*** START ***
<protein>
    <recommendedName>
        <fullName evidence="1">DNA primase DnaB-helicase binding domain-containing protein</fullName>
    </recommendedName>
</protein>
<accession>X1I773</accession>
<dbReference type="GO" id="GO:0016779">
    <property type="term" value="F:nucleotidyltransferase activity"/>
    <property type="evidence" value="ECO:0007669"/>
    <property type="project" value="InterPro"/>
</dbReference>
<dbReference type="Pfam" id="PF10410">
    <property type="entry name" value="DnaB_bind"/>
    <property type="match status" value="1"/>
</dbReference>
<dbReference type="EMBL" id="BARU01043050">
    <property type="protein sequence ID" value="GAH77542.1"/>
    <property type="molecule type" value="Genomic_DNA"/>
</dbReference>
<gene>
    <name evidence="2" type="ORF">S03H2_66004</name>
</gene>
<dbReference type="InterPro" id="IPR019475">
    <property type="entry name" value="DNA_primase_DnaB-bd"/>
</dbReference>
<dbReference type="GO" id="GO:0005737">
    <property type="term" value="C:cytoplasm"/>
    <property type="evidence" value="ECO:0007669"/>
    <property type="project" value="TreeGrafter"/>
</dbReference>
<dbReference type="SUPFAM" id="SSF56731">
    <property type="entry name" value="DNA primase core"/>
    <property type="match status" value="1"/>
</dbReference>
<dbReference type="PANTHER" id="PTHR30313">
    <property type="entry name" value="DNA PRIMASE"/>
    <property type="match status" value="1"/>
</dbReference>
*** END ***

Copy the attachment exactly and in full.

<protein>
    <recommendedName>
        <fullName evidence="1">DNA primase DnaB-helicase binding domain-containing protein</fullName>
    </recommendedName>
</protein>
<accession>X1I773</accession>
<dbReference type="GO" id="GO:0016779">
    <property type="term" value="F:nucleotidyltransferase activity"/>
    <property type="evidence" value="ECO:0007669"/>
    <property type="project" value="InterPro"/>
</dbReference>
<dbReference type="Pfam" id="PF10410">
    <property type="entry name" value="DnaB_bind"/>
    <property type="match status" value="1"/>
</dbReference>
<dbReference type="EMBL" id="BARU01043050">
    <property type="protein sequence ID" value="GAH77542.1"/>
    <property type="molecule type" value="Genomic_DNA"/>
</dbReference>
<gene>
    <name evidence="2" type="ORF">S03H2_66004</name>
</gene>
<dbReference type="InterPro" id="IPR019475">
    <property type="entry name" value="DNA_primase_DnaB-bd"/>
</dbReference>
<dbReference type="GO" id="GO:0005737">
    <property type="term" value="C:cytoplasm"/>
    <property type="evidence" value="ECO:0007669"/>
    <property type="project" value="TreeGrafter"/>
</dbReference>
<dbReference type="SUPFAM" id="SSF56731">
    <property type="entry name" value="DNA primase core"/>
    <property type="match status" value="1"/>
</dbReference>
<dbReference type="PANTHER" id="PTHR30313">
    <property type="entry name" value="DNA PRIMASE"/>
    <property type="match status" value="1"/>
</dbReference>